Literature

Clinical publications about perineal massage

Publication Abstracts

We compiled a list of major clinical studies done about perineal massage and its potential benefits.

In all the studies perineal massage was done using the traditional technique (with the thumbs), not with the Perimom Perineal Massager.
The information is presented for informative purposes only.

Cochrane Review

A review of four trials with 2497 women showed that perineal massage, undertaken by the woman or her partner, reduced the likelihood of perineal trauma and ongoing perineal pain. The impact was clear for women who had not given birth vaginally before, but was less clear for women who had.

The authors recommend that: Antenatal digital perineal massage reduces the likelihood of perineal trauma (mainly episiotomies) and the reporting of ongoing perineal pain, and is generally well accepted by women. As such, women should be made aware of the likely benefit of perineal massage and provided with information on how to massage.

2021

How to prevent and repair obstetric tears
The authors reviewed obstetric lacerations that are a common complication of vaginal delivery. They concluded that perineal massage in the third trimester can reduce lacerations in women who are pregnant for the first time.

41-article review of non-pharmacological techniques in pregnancy and childbirth
All the article showed a positive outcome such as reduction of time, anxiety and pelvic floor laceration rates when using non pharmacological techniques in pregnancy and in childbirth.

2020

11 studies with 3467 patients on the potential benefits of perineal massage
11 studies with 3467 patients found that practicing antenatal perineal massage is linked to lower risk of perineal trauma and postpartum complications. The paper was published in the International Journal of Urogynecology in 2020.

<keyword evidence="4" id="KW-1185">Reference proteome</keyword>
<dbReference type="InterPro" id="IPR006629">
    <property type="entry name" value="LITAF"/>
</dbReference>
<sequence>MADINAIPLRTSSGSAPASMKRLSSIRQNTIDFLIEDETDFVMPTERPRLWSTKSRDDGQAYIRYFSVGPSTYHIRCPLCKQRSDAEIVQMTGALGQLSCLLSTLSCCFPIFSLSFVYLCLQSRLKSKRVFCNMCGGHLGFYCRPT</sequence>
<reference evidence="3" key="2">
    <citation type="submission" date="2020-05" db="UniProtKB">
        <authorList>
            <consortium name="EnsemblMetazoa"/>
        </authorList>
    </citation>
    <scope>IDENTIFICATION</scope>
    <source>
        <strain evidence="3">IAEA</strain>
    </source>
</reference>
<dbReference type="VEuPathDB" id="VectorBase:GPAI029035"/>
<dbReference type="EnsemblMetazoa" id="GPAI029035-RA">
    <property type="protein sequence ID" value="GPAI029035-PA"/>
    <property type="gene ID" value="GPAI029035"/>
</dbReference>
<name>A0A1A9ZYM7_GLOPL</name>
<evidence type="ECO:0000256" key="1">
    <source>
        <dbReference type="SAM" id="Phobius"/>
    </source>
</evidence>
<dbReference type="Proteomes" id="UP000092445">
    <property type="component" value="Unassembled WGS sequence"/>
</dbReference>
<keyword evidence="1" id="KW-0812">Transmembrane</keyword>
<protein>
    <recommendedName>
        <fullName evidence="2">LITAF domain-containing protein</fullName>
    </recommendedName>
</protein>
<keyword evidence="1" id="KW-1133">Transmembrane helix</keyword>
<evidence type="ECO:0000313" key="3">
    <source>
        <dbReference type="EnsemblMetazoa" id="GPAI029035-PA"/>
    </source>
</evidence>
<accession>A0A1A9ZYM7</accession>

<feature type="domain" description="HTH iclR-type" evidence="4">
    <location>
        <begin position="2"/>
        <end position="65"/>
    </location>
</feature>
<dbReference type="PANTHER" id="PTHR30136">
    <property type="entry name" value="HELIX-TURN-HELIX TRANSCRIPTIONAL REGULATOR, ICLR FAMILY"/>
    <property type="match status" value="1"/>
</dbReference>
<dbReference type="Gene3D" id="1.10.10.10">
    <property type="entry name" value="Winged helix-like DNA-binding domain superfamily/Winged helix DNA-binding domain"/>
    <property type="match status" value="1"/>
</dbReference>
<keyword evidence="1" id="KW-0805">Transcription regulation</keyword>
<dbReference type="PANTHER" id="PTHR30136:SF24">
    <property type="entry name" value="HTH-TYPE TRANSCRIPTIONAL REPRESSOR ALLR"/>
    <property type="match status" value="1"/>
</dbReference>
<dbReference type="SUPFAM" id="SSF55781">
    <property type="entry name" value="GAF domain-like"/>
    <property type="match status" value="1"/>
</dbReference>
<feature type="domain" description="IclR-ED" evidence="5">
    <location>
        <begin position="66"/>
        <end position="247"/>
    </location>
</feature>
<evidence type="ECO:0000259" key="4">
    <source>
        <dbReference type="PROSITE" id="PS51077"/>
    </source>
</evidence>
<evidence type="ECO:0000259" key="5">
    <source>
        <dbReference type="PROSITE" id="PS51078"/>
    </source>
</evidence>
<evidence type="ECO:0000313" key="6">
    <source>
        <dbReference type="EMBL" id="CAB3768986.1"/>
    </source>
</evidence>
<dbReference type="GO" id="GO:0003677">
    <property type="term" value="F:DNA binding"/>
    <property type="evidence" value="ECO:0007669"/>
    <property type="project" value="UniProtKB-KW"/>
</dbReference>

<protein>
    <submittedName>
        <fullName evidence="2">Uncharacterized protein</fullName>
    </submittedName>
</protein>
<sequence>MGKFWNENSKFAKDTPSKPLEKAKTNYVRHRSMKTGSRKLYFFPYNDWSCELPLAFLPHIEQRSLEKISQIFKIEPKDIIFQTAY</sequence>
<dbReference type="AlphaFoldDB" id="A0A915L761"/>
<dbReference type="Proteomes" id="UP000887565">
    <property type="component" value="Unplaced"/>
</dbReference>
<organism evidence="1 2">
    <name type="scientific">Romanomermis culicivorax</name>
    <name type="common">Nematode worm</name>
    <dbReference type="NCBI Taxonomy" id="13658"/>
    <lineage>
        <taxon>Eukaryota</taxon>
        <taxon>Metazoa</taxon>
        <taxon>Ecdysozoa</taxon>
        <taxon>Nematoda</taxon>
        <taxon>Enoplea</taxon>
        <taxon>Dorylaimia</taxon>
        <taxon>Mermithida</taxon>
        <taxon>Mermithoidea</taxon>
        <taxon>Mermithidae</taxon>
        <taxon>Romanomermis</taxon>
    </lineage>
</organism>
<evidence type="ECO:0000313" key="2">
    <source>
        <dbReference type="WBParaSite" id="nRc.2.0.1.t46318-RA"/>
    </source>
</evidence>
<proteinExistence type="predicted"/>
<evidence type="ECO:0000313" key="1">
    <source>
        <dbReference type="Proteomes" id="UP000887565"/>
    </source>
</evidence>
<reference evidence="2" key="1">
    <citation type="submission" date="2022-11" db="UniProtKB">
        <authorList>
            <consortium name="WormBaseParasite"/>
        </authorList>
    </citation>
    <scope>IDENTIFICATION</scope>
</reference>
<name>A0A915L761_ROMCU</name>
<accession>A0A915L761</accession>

A review of 26 studies on reducing third- and fourth-degree tears
A comprehensive study published in the Australian and New Zealand Journal of Obstetrics and Gynecology found that severe perineal tears may be prevented by using evidence-based approaches such as ntenatal perineal massage, maternal birthing positions, water births, warm compresses, and more.

Reducing perineal trauma in pregnant woman aged 35+ with perineal massage
A study on 400 pregnant women published in the International Urogynecology Journal showed that practicing antenatal perineal massage and pelvic floor muscle training in addition to health education is beneficial to decrease perineal complications.

2019

Effects of perineal preparation techniques on tissue extensibility and muscle strength: a pilot study.
The study found that instrument-assisted stretching and perineal massage both increase PFM extensibility and do not alter the muscle strength of PFMs in pregnant women.

Guidelines developed in accordance with the methods prescribed by the French Health Authority (HAS). 
The paper claims that perineal massage during pregnancy must be encouraged among women who want it. 

2018

An 108-women study from Nigeria evaluates the effectiveness of perineal massage (APM) in reducing perineal trauma.
Perineal massage was shown to reduce the incidence of episiotomy and increase the chances of having an intact perineum after vaginal delivery.

A literature review from Brazil about reducing perineal trauma during labor
The authors of the study concluded that perineal massage by expecting mothers or their partners during the last part of pregnancy is recommended for perineal protection.

2017

Irish and New Zealand Midwives' expertise at preserving the perineum intact: Perspectives on preparations for birth.
The study published in Widwivery included a total of twenty-one consenting midwives, seven from Ireland and 14 from New Zealand. Perineal massage during pregnancy was found to be beneficial to keeping the perineum in tact.

Influence of a pelvic floor training program to prevent perineal trauma: A quasi-randomised controlled trial from Spain.
The study with 466 pregnant women from Spain, published in Midwivery, found that preventing episiotomies and rips in first-time mothers may be as simple as doing pelvic floor exercises and perineal massage.